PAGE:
* Tullow sees Kenya crude shipments next year
* Company’s Guyana drilling plans fast-forwarded to mid 2019
By Ed Stoddard
CAPE TOWN, Nov 6 (Reuters) - Africa-focused Tullow Oil expects the first crude shipments from its Kenyan oilfields in the first half of 2019 and is pricing the product for the market, the company’s chief executive said on Tuesday.
Paul McDade also told Reuters that Tullow, which has expanded beyond Africa to the coast of Guyana, was bringing forward its drilling plans for the South American country and was looking to drill at least two wells there in the middle of 2019.
In Kenya, one of Africa’s newest oil plays where Tullow is already trucking crude, the next phase is getting ready to roll.
“We will have a shipment of Kenyan crude ready to go probably in the first or second quarter of next year. We will market that and it allows the refiners to see the crude and try the crude so that helps the marketing process,” McDade told Reuters on the sidelines of the Africa Oil Week conference.
The price for crude from Kenya and neighbouring Uganda has not yet been fixed. The product is light crude but is waxy, a drawback as it needs to be heated for transport to stay liquid.
But its extremely low sulphur content is a plus. A 0.5 percent sulphur limit will be imposed on marine fuels from 2020 by the International Maritime Organization, down from 3.5 percent, to help protect the ocean environment.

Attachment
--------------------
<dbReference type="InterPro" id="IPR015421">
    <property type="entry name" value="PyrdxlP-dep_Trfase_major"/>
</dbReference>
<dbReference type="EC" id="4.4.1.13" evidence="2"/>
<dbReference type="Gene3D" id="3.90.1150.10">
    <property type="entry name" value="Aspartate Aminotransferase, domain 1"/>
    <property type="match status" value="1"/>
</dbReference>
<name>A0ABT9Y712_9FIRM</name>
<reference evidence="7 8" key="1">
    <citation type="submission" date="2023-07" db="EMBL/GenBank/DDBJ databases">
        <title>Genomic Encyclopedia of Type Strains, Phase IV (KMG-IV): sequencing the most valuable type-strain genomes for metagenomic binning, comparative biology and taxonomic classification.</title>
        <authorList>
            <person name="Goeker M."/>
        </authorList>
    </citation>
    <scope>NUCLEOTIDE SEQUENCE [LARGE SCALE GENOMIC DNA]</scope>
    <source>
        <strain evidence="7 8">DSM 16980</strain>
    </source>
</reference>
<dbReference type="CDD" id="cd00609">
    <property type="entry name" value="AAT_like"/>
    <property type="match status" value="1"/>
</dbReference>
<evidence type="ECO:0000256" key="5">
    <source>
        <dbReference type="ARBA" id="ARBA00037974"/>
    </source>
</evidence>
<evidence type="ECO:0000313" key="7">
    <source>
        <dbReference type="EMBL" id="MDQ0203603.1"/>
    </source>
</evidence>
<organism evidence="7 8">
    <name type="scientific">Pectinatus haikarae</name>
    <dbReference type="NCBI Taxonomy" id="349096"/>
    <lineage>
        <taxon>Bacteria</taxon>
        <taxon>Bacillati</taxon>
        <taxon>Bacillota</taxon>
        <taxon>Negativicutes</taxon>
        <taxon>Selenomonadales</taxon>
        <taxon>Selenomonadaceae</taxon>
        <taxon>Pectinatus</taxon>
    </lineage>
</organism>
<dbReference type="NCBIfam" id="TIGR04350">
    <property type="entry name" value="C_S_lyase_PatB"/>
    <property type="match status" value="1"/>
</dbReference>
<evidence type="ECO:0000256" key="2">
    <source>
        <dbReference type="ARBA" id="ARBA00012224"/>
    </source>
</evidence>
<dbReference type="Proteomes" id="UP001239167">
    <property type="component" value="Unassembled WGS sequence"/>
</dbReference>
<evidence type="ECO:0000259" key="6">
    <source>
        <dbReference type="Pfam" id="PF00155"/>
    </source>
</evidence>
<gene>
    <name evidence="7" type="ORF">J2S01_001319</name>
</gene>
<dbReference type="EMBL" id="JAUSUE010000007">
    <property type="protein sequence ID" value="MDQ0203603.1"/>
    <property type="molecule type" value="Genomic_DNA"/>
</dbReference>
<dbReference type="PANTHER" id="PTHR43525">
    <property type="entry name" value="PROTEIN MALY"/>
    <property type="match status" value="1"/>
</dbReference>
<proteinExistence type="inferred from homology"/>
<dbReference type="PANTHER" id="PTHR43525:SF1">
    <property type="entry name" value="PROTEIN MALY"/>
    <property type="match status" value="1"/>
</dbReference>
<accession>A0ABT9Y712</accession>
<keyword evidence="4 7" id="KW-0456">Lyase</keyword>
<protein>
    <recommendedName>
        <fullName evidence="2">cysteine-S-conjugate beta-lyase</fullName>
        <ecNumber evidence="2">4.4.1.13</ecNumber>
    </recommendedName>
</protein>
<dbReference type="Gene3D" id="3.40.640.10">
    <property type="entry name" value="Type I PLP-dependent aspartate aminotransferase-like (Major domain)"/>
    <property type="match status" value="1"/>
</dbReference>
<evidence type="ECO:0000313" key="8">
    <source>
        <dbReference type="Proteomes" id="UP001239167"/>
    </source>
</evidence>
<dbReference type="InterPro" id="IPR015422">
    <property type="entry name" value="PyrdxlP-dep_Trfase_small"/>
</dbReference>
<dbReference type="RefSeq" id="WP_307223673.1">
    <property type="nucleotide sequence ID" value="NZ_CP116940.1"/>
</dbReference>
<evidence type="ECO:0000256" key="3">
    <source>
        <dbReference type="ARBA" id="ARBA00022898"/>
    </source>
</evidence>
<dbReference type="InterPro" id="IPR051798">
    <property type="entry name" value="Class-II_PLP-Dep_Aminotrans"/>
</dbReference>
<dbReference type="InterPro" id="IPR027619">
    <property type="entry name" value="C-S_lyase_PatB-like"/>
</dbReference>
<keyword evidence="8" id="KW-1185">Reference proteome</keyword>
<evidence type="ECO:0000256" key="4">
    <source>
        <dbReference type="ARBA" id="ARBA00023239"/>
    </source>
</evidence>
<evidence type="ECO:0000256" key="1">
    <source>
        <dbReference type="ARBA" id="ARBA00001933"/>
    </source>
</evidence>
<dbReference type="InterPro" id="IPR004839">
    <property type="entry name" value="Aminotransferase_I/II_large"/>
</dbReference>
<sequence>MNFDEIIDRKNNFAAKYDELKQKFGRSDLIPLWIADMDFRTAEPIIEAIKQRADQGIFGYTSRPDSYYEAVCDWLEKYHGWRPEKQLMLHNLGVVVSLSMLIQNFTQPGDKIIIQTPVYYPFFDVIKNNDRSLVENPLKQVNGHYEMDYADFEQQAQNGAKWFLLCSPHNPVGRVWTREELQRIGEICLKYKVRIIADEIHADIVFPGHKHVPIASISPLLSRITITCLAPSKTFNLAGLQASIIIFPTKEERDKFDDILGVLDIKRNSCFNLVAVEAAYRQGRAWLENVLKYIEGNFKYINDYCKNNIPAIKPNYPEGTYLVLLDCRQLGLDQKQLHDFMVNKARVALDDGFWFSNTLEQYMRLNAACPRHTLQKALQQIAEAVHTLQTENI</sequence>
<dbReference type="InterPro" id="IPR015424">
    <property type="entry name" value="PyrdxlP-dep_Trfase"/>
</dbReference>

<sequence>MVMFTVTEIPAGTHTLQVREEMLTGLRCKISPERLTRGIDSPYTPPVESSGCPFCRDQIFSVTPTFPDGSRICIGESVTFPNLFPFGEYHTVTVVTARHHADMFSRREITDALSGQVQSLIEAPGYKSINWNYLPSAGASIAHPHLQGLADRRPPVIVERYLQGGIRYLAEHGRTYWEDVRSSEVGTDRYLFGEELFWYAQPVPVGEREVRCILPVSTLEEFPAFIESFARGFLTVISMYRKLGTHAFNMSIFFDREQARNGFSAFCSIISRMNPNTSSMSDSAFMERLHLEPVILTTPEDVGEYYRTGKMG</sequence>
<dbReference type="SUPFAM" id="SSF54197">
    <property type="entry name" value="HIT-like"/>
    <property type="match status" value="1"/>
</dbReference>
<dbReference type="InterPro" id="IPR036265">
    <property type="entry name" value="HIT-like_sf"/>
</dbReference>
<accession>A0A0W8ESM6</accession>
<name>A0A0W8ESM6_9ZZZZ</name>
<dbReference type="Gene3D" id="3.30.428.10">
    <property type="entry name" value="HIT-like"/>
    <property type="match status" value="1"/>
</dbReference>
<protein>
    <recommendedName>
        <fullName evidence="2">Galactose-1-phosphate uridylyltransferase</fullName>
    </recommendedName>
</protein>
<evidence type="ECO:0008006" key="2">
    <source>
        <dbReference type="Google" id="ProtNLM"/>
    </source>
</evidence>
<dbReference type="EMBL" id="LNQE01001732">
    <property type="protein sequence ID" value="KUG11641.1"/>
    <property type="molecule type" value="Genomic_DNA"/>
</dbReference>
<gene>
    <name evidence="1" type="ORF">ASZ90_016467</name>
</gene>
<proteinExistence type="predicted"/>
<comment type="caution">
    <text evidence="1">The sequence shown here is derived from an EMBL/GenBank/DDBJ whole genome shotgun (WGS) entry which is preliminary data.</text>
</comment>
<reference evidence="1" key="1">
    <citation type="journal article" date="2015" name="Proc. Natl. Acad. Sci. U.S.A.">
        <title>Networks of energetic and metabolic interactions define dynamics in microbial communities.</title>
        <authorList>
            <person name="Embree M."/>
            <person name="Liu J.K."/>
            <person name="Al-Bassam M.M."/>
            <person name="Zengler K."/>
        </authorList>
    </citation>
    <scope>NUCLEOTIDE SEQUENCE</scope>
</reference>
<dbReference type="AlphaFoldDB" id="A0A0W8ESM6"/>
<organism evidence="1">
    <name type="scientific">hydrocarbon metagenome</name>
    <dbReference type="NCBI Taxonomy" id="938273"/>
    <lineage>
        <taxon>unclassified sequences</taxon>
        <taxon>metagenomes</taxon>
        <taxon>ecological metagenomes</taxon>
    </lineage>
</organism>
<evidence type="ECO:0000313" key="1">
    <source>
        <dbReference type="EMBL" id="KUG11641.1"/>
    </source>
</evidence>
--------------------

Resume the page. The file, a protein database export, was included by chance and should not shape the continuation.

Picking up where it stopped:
“It is as close as you can get to zero sulphur which is quite unusual. That will give it a premium,” McDade said. He would not be drawn on what he thought its price ultimately would be in relation to the Brent benchmark.
Tullow also has a planned pipeline project in Kenya and its CEO said tenders would go out for that probably in the first half of next year.
Some of the contractors Tullow has spoken to have said they can get their own financing. “That is a novelty, it’s not the conventional way to go,” McDade said.
Meanwhile, in Guyana, Tullow has accelerated drilling plans in its concessions.
“We had originally thought we would drill some of those wells late next year but we have now accelerated and will probably drill at least two wells in our block around the middle of the year,” McDade said. (Editing by Susan Fenton)